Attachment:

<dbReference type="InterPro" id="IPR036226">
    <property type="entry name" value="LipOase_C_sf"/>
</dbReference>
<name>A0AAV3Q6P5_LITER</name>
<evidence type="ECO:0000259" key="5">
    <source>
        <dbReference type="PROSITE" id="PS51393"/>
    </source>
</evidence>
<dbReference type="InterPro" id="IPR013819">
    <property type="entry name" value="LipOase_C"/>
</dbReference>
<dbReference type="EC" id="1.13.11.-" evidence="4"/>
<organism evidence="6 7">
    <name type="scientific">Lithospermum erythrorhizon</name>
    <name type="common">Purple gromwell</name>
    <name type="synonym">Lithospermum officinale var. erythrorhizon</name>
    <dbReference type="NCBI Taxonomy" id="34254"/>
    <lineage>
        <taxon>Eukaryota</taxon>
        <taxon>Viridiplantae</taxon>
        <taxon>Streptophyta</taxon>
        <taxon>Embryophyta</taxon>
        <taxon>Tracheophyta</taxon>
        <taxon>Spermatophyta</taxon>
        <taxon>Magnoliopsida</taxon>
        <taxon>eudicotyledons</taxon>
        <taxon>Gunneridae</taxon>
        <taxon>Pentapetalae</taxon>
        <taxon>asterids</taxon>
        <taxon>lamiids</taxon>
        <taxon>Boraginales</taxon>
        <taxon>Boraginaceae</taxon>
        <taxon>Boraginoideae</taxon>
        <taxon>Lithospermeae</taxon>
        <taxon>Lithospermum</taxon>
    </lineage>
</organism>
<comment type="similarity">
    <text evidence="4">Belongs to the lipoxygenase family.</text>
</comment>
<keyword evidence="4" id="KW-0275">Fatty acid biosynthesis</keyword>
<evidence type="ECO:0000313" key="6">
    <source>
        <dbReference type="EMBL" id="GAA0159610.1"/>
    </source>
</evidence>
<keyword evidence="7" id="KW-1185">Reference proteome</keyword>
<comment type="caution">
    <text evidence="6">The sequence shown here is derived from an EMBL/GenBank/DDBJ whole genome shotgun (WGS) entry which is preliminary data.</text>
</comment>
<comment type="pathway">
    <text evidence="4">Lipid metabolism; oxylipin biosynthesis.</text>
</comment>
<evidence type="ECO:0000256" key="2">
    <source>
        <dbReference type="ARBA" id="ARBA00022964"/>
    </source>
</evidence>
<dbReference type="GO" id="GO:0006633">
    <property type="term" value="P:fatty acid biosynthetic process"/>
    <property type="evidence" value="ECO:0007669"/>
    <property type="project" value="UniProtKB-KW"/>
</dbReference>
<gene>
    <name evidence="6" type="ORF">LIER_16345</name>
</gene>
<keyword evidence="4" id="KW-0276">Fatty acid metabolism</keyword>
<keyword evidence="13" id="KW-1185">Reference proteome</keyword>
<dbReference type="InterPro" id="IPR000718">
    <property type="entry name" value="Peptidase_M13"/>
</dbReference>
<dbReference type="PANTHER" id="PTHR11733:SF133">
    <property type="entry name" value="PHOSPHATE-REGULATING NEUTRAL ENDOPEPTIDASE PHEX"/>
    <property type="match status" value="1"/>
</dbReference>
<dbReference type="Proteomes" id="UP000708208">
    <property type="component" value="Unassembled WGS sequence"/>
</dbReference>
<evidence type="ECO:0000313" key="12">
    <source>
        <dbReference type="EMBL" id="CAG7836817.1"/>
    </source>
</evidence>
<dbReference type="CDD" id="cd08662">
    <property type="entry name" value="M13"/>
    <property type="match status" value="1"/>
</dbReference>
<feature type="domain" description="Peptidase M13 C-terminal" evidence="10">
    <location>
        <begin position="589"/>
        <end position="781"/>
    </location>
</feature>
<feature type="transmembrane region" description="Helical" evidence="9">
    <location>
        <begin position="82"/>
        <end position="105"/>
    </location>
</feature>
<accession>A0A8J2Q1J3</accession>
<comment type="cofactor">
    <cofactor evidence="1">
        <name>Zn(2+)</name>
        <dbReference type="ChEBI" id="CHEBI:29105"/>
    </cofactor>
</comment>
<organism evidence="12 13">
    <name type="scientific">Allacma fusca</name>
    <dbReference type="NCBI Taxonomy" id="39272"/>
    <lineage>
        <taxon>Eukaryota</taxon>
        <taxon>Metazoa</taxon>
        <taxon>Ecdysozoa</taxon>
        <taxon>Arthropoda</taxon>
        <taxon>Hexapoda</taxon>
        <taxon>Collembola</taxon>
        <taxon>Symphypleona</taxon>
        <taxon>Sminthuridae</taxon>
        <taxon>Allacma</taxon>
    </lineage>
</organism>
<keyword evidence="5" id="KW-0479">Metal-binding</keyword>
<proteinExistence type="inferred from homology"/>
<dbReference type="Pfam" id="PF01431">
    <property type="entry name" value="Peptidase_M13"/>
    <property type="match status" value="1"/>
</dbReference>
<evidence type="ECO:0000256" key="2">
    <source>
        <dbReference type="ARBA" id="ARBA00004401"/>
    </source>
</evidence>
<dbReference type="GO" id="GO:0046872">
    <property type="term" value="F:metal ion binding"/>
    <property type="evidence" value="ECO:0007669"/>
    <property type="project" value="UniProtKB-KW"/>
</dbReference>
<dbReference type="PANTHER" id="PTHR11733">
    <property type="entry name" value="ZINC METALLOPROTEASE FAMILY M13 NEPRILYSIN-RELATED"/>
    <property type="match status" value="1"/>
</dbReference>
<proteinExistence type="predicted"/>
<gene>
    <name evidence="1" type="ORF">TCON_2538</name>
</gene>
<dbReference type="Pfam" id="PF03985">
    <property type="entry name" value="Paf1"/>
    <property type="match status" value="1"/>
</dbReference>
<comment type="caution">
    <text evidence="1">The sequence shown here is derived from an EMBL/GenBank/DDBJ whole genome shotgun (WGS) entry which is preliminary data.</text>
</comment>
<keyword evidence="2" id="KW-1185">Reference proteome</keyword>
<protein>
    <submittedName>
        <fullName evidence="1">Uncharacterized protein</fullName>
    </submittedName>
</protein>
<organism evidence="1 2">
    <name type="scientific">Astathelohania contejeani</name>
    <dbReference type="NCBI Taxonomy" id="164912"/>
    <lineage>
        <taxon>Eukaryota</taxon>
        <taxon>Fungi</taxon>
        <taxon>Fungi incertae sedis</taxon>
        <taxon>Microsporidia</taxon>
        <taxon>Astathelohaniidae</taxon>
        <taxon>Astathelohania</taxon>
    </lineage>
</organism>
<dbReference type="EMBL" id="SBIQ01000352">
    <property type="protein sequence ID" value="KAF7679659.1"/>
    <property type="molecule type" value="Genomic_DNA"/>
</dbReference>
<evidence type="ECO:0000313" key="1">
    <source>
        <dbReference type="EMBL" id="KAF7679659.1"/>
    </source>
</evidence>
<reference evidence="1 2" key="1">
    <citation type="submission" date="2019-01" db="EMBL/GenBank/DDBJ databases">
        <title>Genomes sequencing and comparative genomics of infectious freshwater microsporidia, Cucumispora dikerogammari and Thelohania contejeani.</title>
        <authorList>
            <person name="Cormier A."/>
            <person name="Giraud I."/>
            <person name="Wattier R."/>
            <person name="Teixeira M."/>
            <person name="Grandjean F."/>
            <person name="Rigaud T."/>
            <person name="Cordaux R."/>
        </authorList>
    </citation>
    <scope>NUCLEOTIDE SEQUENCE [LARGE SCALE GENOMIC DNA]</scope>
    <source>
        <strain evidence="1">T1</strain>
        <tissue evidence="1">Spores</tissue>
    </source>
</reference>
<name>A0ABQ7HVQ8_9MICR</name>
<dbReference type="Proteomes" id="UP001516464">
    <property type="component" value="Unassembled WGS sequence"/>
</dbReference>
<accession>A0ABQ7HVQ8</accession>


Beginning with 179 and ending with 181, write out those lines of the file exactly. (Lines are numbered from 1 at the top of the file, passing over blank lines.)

    </source>
</evidence>
<reference evidence="1 2" key="1">